Greetings from Blue Cross/Blue Shield

by Jim Longworth

Those of us old enough to remember the Vietnam War are all too familiar with a somewhat duplicitous letter sent by the draft board. “Greetings,” it began (as if we were old friends). “You are hereby ordered for induction into the Armed Forces of the United States.” Earlier this month I received a similarly disingenuous letter which began, “Dear Valued Subscriber.” I didn’t have to read any further to know it was bad news. Yes, it was time for my annual Blue Cross/Blue Shield proctoscopic, only this one wasn’t ordered by my doctor. Instead, it was notification from BCBS that I was to bend over and take yet another premium increase up the backside.

Every year it’s the same old story: Our insurance premiums increase by 20 to 30 percent, and every year Big Blue blames it on “medical cost trends.”

Pardon me if I am skeptical, but not once has Blue Cross ever told the whole truth in one of their annual letters.

For instance, they always fail to mention that they operate as a monopoly, controlling more than 60 percent of the health-insurance market in North Carolina and, according to the NC Department of Insurance, taking in more than 71 percent of all dollars spent on health-insurance premiums.

Additionally, the Blue Cross letters never divulge the exorbitant salaries and bonuses received by its top executives. In 2008, for ex ample,

Big Blue’s Top 9 executives took home a total of $13 million ($4 million of that went to their CEO), with raises each year that almost directly paralleled the percentage increases in subscriber premiums. Meanwhile members of the board of directors allegedly receive about $38,000 per year to attend five meetings. That means the BCBS board makes in five days what most North Carolinians make in one year.

BCBS also never mentions that their net profits continue to rise (now over $180 million) while imposing rate hikes on those of us who are struggling to make ends meet.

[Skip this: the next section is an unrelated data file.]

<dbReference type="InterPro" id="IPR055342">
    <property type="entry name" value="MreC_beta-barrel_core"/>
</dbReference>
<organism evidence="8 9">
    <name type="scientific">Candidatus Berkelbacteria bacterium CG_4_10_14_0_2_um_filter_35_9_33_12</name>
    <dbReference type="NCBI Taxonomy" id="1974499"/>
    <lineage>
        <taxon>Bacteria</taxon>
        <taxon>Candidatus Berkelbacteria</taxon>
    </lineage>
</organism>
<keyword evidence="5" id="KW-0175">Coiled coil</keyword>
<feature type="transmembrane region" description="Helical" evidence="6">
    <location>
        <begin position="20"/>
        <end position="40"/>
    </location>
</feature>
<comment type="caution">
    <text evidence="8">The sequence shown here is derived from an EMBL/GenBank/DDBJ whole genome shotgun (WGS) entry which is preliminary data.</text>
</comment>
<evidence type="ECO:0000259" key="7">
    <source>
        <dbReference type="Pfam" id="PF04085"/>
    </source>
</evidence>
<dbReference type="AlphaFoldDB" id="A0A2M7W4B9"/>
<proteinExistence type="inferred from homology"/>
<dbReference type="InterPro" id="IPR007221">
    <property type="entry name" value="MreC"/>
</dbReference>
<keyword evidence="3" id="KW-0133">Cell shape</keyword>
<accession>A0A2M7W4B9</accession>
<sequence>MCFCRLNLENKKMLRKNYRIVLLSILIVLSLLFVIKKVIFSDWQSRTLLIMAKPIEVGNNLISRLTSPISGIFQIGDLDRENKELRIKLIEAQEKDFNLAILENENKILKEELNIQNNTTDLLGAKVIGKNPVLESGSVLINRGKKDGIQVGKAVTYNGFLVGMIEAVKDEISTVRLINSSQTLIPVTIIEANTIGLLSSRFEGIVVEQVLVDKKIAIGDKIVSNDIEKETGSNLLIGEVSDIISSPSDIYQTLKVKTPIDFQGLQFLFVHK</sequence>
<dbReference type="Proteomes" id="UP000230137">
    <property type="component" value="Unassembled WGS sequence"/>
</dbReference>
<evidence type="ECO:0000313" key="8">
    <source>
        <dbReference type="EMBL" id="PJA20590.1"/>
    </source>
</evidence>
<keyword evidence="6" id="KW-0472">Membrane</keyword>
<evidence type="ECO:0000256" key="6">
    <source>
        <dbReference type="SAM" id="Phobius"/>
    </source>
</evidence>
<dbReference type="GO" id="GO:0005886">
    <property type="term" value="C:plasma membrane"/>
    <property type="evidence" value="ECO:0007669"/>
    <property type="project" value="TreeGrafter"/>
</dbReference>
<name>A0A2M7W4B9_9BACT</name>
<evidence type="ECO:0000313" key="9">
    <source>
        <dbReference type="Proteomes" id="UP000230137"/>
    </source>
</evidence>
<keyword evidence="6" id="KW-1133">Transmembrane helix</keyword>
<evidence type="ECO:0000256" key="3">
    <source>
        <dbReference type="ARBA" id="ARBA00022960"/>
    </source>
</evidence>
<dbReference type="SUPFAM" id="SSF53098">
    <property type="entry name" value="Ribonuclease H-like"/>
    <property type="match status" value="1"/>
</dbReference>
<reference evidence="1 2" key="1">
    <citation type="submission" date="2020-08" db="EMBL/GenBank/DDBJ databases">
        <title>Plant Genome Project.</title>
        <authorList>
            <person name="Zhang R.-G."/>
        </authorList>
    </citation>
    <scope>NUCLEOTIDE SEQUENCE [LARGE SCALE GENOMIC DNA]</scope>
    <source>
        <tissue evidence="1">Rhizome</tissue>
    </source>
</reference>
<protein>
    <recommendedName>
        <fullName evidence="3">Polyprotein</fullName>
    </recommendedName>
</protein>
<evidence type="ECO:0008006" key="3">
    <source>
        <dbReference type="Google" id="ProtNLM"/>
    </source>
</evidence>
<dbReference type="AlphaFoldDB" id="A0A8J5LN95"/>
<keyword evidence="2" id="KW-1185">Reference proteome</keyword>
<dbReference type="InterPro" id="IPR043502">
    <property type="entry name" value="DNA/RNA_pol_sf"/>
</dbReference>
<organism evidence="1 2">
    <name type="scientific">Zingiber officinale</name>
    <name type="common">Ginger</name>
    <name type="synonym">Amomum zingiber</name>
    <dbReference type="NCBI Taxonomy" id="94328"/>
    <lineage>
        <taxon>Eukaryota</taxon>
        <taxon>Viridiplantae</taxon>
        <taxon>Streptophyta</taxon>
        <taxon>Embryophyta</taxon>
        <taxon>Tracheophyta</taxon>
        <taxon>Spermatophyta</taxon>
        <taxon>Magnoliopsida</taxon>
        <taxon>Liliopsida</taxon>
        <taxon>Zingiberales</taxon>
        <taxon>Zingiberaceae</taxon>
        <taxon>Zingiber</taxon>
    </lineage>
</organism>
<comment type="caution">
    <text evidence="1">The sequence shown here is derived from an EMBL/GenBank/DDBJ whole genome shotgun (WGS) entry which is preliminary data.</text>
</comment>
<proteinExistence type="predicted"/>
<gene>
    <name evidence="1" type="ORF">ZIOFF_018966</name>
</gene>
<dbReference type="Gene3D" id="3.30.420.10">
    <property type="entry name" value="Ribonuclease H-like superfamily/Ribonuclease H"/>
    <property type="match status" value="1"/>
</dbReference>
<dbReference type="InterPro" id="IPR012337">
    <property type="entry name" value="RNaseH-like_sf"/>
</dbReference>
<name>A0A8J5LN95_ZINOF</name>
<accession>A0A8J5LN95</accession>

And then there’s the elephant in the room (I mean in the letter). Blue Cross/Blue Shield never mentions how much they spend on lobbying each year. According to CNN/, BCBS spent about $21 million on lobbyists in 2009 and 2010 in an effort to keep Congress from enacting any legislation that would negatively impact on Big Blue’s profits. If pressed for information, a BCBS spokesperson might brag that they actually cut back on money spent lobbying Congress in 2010 compared to the previous year. But what they don’t say is that according to Consumer Watchdog, BCBS has simply shifted some of the lobby monies away from Congress so they can focus on swaying state legislators to hold the line against healthcare reform.

It’s not surprising then, that BCBS of NC doesn’t include such information in their annual “stick it to me” letter. After all, this is the same company that, just one week after pledging to help President Obama constrain rising health insurance costs, released a series of expensive videos and mass mailings designed to frighten subscribers about the horrors of reform. That was in 2009, but BCBS’s shenanigans continue to this day. For instance, federal law requires states to have health insurance exchanges up and running by 2014. According to the National Academy of Social insurance, these exchanges will “promote effective competition for health insurance, and offer a wide selection of coverage options to individuals and businesses.” But according to, BCBS of NC is now busy helping to draft a bill that would allow the company to control the exchange’s governing body, which would undermine the very purpose of the mandated reform.

The good news is that there are steps which can be taken to curb rising health-insurance premiums and reduce Big Blue’s influence in shaping and controlling laws. First the FEC must change the way political donations are made, and outlaw PACs entirely. Next, the president should sign two executive orders, the first of which would ban all lobbyists from having any contact with federally elected or appointed officials. The other order would place a cap on health-insurance premiums at or below 2008 levels. Finally, and most importantly, Congress must vote against its own worst instincts and repeal McCarran-Ferguson, an act passed back in 1945 that protected the business of insurance from the federal government.

Both the Vietnam War and the draft eventually ended, and with them, so did the government’s “Greetings” letters. Now, I’m looking forward to the day when we won’t have to keep receiving annual letters telling us how “valued” we are by a company who only values their profits.

Jim Longworth is the host of “Triad Today,” airing on Fridays at 6:30 a.m. on ABC 45 (cable channel 7) and Sundays at 10 p.m. on WMYV (cable channel 15).